The Future of Humanities

By Kaitlyn Murphy

In the age of information, the thrilling history of humanity is being overlooked, as students throughout the U.S. show their academic favoritism for STEM (Science, Technology, Engineering, and Math) majors over the humanities, particularly English.

Humanities is the study of human history, encompassing subjects such as philosophy, history, the arts, languages, and literature. Over the past 10 years, degrees in these fields have become less esteemed and sought after, with a 2022 survey showing that only seven percent of Harvard freshmen were enrolled in humanities majors, a figure that was twenty percent in 2012, and thirty percent in the 1970s, says The New Yorker. But the question remains; what’s driving this exodus from humanities?

Emphasis on the pursuit of STEM fields is nothing new, with financial incentive and government funding for STEM programs being higher than that of the humanities, an issue that is not unique to contemporaryacademia. Matthew K. Gold, professor of English and Digital humanities, elaborated in an article for CUNY Graduate Center on the issue of funding for the humanities. “The problem isn’t that people aren’t interested in the humanities; it’s that governments have disinvested in higher education and civil society, leaving universities scrambling for resources and emphasizing STEM because it brings in grant money and investors and creates wealthier alumni.” The usefulness of a degree in the humanities is not the issue, rather the funding. In fact, as stated by the American Academy of Arts and Sciences, employers often look for skills that are gained through studying subjects in the humanities (I.e., writing, critical thinking, communication, and teamwork).

While funding and economics are factors in the decline in interest in the humanities, there is also a greater issue among students: the humanities are not taken seriously. There is a focus among students on the short-term financial benefits of a degree, rather than the long- term acquisition of multifaceted skills. Prof. Nathalie Etoke, Graduate Center Professor of French and Liberal Studies, provided CUNY Graduate Center with insight into exactly why humanities majors may be dwindling, “The declining figures spell out a hard truth: Humanities do not offer the tangible rewards advocated by America’s neoliberal culture.” The social incentive for a degree in STEM fields seems to be higher, with economic validation often following as well.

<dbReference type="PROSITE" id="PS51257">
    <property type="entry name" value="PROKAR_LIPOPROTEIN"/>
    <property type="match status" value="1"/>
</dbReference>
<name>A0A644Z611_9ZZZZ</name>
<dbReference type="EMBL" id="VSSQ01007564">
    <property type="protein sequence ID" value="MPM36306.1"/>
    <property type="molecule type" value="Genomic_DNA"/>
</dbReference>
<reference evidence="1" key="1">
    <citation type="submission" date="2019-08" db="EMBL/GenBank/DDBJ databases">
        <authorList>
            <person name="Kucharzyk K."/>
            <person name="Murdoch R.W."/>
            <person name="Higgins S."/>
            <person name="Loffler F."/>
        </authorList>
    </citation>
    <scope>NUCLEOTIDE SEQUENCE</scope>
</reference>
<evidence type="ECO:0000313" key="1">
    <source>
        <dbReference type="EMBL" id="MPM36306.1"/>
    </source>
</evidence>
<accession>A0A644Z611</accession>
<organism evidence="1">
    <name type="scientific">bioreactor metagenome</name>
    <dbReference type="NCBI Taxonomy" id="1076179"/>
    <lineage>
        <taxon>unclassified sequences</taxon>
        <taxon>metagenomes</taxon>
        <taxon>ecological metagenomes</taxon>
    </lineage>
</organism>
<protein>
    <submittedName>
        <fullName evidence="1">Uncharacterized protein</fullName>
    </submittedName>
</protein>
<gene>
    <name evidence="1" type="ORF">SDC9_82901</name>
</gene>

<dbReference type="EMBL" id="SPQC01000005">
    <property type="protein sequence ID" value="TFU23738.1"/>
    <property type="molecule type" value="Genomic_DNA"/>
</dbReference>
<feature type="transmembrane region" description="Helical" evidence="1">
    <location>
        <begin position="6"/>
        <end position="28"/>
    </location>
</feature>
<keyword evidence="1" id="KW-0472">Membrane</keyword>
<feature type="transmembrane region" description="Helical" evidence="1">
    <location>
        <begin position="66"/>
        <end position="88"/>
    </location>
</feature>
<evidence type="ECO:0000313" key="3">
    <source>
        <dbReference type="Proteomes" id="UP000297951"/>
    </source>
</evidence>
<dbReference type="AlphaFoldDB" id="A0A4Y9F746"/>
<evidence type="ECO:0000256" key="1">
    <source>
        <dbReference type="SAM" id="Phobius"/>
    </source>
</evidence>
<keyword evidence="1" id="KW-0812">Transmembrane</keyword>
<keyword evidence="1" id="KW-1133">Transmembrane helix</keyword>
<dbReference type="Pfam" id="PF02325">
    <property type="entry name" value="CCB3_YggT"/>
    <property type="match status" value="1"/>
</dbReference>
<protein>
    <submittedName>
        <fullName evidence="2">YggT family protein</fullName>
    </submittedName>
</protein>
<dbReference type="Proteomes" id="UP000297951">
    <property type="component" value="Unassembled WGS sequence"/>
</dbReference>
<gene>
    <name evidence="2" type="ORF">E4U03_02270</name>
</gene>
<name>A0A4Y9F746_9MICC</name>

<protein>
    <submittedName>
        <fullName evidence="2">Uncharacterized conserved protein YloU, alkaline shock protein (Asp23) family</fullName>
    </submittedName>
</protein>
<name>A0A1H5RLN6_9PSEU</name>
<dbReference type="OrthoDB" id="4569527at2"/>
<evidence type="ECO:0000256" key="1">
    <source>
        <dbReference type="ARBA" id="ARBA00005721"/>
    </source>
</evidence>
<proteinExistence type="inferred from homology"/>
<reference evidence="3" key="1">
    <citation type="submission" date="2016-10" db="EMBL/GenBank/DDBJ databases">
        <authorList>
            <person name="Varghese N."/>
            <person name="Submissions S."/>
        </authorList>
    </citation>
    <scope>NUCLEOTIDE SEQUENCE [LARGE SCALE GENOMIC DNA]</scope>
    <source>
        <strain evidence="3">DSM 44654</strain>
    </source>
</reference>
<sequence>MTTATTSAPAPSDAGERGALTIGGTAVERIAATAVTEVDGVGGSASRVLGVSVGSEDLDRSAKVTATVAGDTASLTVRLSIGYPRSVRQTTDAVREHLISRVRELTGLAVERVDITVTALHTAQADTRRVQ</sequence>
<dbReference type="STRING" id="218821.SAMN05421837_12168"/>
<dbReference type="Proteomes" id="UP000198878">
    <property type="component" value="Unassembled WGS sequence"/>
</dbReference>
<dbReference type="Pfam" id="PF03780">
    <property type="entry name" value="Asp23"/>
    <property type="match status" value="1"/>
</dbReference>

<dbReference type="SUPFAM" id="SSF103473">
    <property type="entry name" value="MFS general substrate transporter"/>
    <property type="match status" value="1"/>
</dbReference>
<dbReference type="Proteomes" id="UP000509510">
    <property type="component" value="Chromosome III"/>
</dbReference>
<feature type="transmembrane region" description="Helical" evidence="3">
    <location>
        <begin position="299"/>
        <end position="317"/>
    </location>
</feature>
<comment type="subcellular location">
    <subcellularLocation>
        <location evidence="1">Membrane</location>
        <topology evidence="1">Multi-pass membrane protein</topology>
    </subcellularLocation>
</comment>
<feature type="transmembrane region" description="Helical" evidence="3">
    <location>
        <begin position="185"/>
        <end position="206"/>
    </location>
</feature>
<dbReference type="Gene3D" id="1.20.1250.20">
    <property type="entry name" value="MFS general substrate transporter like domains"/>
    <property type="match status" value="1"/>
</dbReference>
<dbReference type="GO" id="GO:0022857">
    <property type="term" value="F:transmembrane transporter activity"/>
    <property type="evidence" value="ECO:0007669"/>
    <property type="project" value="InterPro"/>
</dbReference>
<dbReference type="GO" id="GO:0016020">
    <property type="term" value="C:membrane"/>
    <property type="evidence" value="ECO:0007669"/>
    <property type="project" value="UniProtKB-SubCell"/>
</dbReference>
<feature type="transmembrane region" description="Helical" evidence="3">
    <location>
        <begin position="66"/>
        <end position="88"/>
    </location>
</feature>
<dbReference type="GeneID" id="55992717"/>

The reception of the humanities also plays a role in the decline in their enrollment.

Majors like English are perceived as frivolous passion projects, reserved for those who are well- to-do and unconcerned with long-term employment. First-generation students find themselves at a crossroads between passion and economics, with one Harvard graduate who had studied molecular and cellular biology with a minor in linguistics, reiterating a sentiment instilled in them by their parents to the New Yorker, “You don’t go to Harvard for basket weaving,”. There is this idea that pursuing a degree, and ultimately a career, in the humanities does not carry the same academic or social value that a degree in STEM may provide. There is also this persistent idea that the humanities are not challenging, and for that reason should not be taken seriously. Harvard junior Isabel Metha revealed to the New Yorker how, “[She] thought that those majors were a joke,” continuing, “I thought, I’m a writer, but I’ll never be an English major.”

Though the forecast for the humanities seems to be precarious, there is hope. Sarah Blackwood, professor of English at Pace University, has noticed, according to The Chronicle of Higher Education, an increase in students studying English, commenting, “We have never seen a significant drop in majors, at least since I arrived in 2009, other than the pandemic 2020-21 year, when the whole university’s enrollment took a dive. More recently, we’re up over our pre-pandemic numbers in an unusual way.” The end of the English major, as portrayed by Nathan Hellers essay in The New Yorker, may not be all that accurate.


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